I have never had interns before. In fact, I thought there was something wrong with using them. But I now have two.
I will call them Jarvis Rochford and Donte Cole. (Naturally, I can’t use their real names, so I asked the name generator in Scrivener to make suggestions. It would take me a very long time to come up with something better than Jarvis Rochford. I’m just way behind on my historical romances.)
It occurred to me that there might be people out there who would like to act as virtual interns, to follow along at home, as it were. So this letter is to you, too.
Dear Jarvis and Donte
While we wait for your internships to begin in earnest, I thought I would suggest a couple of things we can do in the meantime.
When you are reading NYT, WSJ, blogs, aggregators, etc., please listen for that small note of surprise that heralds something that doesn’t quite fit. Something on the page or the screen that has caught you by surprise.
The second step is to ask whether it is something or nothing. It’s nothing if it is a “floater,” as it were, a mote in the eye, an artifact of language or logic, but not something in the world. And it’s also “nothing” (for our purposes) if there is some easy, obvious explanation.
It’s something if on closer scrutiny it resists, defies our categories of explanation. The natural explanation here is to dismiss. If something doesn’t conform to our categories, it can’t be the category’s fault. The datum is wrong.
But of course this is the beginning for insight. What would you have to think to make this something make sense, how would you have to change your explanatory models?
There is lots of stuff pouring around out there. I found this in the WSJ the other day.
This is what Marc Andreessen calls ‘software eating the world.’ Amazon consuming high street and the mall. An easy explanation then. The thing that struck me was the acceleration. See the data for 2017. The “why” is not mysterious but the “now what?” is. What does the world look like when retail vanishes more and more from the bricks and mortar world? I realize I haven’t really thought about this. I have no obvious answers, no particular way of thinking about the problem. All I (now) know is that it approaches at speed…and I’m not ready.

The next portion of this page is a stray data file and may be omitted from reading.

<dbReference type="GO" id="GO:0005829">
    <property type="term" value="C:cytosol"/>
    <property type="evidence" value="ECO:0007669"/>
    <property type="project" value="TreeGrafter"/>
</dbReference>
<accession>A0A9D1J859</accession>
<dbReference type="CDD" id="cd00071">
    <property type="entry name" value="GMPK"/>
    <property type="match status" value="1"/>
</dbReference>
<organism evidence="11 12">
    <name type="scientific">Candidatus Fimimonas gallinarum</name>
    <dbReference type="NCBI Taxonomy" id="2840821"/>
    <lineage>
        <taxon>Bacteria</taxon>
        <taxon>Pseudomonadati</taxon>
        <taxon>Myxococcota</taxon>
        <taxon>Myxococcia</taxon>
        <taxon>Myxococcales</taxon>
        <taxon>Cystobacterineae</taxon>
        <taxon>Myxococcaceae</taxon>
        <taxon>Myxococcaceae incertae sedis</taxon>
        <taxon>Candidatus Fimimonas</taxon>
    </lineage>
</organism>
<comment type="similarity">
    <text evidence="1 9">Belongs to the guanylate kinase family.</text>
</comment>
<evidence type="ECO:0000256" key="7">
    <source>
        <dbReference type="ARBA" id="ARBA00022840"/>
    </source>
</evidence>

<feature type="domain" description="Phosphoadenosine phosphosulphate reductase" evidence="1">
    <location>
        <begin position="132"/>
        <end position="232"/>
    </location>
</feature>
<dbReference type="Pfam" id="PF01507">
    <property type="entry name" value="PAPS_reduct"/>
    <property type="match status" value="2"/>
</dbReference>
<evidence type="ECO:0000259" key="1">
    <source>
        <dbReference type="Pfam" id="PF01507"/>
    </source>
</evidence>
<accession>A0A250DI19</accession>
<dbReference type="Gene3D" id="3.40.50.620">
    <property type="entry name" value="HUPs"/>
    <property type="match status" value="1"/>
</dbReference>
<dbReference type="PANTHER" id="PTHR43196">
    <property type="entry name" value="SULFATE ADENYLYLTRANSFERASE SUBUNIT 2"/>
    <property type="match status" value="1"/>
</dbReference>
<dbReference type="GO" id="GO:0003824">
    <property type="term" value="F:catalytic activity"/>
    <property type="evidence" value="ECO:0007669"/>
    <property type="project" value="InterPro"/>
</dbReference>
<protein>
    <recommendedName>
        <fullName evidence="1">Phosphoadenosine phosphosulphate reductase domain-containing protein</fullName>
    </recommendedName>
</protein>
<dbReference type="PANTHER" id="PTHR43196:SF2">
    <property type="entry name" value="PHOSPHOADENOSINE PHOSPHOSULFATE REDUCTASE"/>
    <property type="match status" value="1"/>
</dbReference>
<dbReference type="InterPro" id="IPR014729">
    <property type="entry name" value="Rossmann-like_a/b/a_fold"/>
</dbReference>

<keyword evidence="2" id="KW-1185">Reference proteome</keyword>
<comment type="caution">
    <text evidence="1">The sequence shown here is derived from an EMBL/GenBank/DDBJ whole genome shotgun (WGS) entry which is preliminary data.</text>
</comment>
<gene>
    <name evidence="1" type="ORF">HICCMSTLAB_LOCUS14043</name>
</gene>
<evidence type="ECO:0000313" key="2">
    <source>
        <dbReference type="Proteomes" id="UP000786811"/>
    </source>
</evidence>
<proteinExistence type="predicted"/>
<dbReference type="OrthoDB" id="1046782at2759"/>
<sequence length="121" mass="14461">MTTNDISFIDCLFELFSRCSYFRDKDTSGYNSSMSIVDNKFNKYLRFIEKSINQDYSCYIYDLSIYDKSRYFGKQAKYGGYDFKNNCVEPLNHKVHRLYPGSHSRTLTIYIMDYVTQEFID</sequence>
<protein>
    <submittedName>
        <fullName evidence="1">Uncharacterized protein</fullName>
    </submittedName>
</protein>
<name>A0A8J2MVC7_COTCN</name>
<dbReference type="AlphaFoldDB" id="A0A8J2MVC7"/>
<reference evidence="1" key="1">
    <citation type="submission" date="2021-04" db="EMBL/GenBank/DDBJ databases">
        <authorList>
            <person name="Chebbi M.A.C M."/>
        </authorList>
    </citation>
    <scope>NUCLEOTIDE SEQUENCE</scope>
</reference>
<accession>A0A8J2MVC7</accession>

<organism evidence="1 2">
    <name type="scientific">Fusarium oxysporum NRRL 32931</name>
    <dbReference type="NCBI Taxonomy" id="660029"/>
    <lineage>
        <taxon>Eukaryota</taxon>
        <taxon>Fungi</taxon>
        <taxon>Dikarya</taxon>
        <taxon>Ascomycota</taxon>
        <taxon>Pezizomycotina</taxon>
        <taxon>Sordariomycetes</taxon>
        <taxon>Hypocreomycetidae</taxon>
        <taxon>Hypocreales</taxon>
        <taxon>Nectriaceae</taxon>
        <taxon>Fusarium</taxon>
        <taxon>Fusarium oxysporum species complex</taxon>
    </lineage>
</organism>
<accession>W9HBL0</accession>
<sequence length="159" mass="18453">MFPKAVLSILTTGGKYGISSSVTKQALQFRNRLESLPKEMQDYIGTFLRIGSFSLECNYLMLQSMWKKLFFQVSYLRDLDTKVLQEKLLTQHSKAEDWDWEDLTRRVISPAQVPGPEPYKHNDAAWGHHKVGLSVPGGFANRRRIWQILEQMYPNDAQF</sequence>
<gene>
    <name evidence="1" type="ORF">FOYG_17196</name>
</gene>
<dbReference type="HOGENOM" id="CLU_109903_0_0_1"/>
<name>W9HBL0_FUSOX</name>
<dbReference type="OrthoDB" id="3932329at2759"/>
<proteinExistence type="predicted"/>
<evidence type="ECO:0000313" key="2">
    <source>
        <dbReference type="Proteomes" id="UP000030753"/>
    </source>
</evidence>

Retail Reeling is not a perfect example of pure surprise, then. Marc Andreessen put us on notice years ago. But it is a chance to discover that my explanatory models, the sense making apparatus in my head, are not a reliable guide to the world in the works. I’m not ready for what happens to culture and the world once software eats them both.
Here’s something that’s, for me, weirder. I was at a media conference last week. (Thank you, Jacob Groshek for including me in the very interesting Streaming Television and Second Screening Workshop at Boston University.) I came upon a reference to Superwholock. I checked Google trend to see where it stands in terms of popularity. Gliding gently into obscurity by the look of things.
Lots of little questions: why was it invented in the first place? Why did it peak several years ago? Why is it now on the decline?
The categories that activate for me when I look at this are chiefly to do with fanfic. This is a fantastically interesting development, and one measure of the extent to which we are shifting from passive media consumption to something more Jenkensian: an inclination to appropriate and reinvent.
But there are more interesting and particular things to mine from the meme. Have a go at it (or any other meme).
That’s always the game here at cultureby.com. What’s happening “out there?” What are the first signals, the earliest indicators that something has changed? What can it tell us about what is happening “in culture.” And what does that tell us about who and what we are becoming as a world and culture (not always the same thing but always interacting ferociously)?
This turns out to be a long note, and with your permission, Jarvis and Donte, I will put it on line at cultureby.com. There may be people who want to act as virtual interns…or real ones for that matter.